Reds News

Donovan Solano and the Reds limp out west to battle the Giants after dropping 6 straight games at home

Cincinnati Reds third baseman Donovan Solano (7) celebrates a double.
Cincinnati Reds third baseman Donovan Solano (7) celebrates a double. / Sam Greene/The Enquirer / USA TODAY
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Reds Country, I have some good news and some bad news. First, the good news. The Cincinnati Reds (23-46) will not face the Los Angeles Dodgers again this season. Now, the bad news. For the first time since 1991, the Reds went winless during a homestand of at least six games as they were swept by the Milwaukee Brewers and the aforementioned Dodgers in three-game sets.

The numbers are beyond ugly. Losers of seven consecutive games and the owners of the worst record in the National League, the Reds are spiraling. Sporting a horrific 6-15 June record, the Redlegs sit 15.5 games back in the NL Central Division.

What went wrong during the recent homestand? Quite simply, Cincinnati's pitching staff gave the club no chance of capturing a victory. Surrendering 44 runs in six games is nowhere near the neighborhood of respectability. Entering play yesterday, the beleaguered bullpen had posted a 6.50 ERA this month, and that was before they yielded four runs in as many innings yesterday.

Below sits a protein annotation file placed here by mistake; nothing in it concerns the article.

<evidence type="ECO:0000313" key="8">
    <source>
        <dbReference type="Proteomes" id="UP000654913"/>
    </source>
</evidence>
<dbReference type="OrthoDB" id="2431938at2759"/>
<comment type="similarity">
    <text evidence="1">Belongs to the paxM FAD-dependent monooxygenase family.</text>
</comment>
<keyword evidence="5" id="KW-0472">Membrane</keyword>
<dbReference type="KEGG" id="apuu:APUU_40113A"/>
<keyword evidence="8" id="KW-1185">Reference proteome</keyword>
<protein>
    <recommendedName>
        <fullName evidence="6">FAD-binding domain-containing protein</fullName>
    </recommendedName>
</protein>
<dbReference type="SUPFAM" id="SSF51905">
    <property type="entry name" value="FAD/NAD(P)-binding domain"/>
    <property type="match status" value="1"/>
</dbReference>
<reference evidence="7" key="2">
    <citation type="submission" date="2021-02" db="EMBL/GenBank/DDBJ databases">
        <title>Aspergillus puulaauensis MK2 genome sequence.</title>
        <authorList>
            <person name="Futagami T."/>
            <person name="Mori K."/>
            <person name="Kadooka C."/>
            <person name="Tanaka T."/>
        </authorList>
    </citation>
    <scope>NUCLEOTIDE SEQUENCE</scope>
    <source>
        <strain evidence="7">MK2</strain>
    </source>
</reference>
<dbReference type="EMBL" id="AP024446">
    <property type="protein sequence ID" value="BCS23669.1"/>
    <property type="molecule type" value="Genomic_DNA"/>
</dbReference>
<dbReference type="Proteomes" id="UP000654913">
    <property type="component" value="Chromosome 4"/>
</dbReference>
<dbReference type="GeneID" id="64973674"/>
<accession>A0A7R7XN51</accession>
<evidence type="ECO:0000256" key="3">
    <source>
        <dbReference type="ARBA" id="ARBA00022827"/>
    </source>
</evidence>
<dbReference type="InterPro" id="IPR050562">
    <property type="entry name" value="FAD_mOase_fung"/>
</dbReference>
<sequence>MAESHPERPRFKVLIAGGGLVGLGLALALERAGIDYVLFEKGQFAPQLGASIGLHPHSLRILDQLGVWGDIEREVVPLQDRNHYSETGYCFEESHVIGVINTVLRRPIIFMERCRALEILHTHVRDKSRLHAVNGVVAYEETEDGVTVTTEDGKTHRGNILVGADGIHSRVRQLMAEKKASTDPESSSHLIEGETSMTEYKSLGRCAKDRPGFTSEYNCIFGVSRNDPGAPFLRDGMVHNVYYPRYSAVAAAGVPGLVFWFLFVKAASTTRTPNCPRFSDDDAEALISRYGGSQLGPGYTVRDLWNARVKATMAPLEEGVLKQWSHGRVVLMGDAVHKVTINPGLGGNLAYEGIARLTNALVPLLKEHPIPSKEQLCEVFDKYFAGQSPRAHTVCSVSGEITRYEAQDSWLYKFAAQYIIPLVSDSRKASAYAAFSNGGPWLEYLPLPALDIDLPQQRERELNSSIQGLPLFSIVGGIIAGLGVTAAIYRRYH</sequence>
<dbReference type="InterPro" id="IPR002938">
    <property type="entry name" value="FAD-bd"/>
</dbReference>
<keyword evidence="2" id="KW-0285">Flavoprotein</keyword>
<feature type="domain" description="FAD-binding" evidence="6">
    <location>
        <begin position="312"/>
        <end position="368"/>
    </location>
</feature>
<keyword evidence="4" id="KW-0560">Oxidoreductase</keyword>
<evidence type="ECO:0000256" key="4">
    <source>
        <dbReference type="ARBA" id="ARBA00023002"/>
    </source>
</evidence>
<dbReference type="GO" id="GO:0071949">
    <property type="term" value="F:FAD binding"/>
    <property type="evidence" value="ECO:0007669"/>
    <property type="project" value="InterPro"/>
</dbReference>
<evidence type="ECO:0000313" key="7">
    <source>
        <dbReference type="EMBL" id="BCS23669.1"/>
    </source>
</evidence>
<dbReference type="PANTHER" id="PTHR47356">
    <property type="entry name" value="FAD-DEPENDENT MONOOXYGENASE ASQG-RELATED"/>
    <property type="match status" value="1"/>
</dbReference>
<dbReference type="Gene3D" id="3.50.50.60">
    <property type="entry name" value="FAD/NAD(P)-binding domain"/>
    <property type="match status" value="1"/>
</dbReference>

The Reds limp into San Francisco to face the Giants.

Returning home following a 3-4 road trip, the San Francisco Giants (38-31) are looking to make up some ground in the NL West. Trailing the division-leading Los Angeles Dodgers by 5.5 games, the Giants will play their next five games at Oracle Park against the Reds and the lowly Detroit Tigers.

Despite being seven games over .500, San Fran is fairly pedestrian at the plate and on the mound. Their slash line of .239/.322/.401 nearly equals the .243/.316/.397 league average. The offense is led by outfielder Joc Pedersen who has been slapping the ball all over the field. Leading the club with 16 homers and 38 RBIs, the left-handed-hitting slugger has impressed in his first season in the Bay Area.

Reds' hitters will need to be ready to swing the bats because the Giants' pitching staff does not beat themselves. The 181 free passes they've issued are the second-fewest in the senior circuit. However, the 592 hits San Francisco has allowed are the fifth-most in the league.

Cincinnati took two of three from the Giants earlier this season at Great American Ball Park. Additionally, Oracle Park has been a gracious host to the Reds in recent years. Over the last decade, the Reds are 17-14 in San Francisco and own a 35-29 advantage overall in that timespan.